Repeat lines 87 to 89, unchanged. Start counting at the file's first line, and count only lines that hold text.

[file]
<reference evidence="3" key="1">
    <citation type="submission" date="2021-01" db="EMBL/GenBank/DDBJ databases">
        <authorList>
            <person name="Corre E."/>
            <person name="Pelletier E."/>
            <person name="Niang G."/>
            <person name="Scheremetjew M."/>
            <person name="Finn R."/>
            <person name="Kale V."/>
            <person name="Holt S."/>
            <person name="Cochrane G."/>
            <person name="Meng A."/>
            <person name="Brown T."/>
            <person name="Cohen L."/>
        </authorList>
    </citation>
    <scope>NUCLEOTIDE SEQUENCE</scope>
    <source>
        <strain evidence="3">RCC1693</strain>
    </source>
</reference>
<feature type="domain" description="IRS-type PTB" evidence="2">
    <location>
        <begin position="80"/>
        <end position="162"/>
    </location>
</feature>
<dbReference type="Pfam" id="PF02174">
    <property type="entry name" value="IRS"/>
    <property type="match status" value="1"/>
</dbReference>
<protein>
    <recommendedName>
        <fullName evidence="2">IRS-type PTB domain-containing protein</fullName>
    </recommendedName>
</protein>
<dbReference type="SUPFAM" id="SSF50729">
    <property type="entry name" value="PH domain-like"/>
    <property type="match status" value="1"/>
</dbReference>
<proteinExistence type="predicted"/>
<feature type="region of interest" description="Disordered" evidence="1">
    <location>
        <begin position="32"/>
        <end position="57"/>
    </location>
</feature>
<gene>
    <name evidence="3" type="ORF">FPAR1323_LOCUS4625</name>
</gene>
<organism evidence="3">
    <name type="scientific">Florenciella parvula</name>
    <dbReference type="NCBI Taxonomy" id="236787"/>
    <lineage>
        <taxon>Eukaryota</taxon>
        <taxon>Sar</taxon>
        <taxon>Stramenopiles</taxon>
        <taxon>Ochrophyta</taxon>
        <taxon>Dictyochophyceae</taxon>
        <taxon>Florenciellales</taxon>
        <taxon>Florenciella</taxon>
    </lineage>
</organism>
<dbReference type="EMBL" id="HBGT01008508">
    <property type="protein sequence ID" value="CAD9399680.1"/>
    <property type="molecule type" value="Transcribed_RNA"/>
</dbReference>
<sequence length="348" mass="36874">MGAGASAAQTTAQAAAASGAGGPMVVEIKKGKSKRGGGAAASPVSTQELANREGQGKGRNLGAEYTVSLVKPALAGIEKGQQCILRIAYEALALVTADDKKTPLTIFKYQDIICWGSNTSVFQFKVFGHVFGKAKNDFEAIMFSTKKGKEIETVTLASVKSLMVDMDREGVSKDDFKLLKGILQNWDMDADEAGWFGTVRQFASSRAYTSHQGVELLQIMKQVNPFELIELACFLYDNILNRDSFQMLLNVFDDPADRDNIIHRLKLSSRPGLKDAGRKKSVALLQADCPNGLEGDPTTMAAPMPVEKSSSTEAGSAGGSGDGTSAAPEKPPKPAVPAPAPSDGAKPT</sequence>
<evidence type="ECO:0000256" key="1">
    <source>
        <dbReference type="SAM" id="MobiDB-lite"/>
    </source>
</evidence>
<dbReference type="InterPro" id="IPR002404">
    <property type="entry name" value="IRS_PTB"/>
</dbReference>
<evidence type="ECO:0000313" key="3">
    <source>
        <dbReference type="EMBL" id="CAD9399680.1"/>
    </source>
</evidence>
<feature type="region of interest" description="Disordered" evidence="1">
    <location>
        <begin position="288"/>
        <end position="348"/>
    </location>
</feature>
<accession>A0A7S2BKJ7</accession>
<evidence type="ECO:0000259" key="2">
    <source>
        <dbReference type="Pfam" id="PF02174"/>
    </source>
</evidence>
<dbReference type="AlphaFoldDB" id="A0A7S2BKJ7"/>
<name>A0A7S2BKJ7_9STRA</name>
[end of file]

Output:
</feature>
<accession>A0A7S2BKJ7</accession>
<evidence type="ECO:0000259" key="2">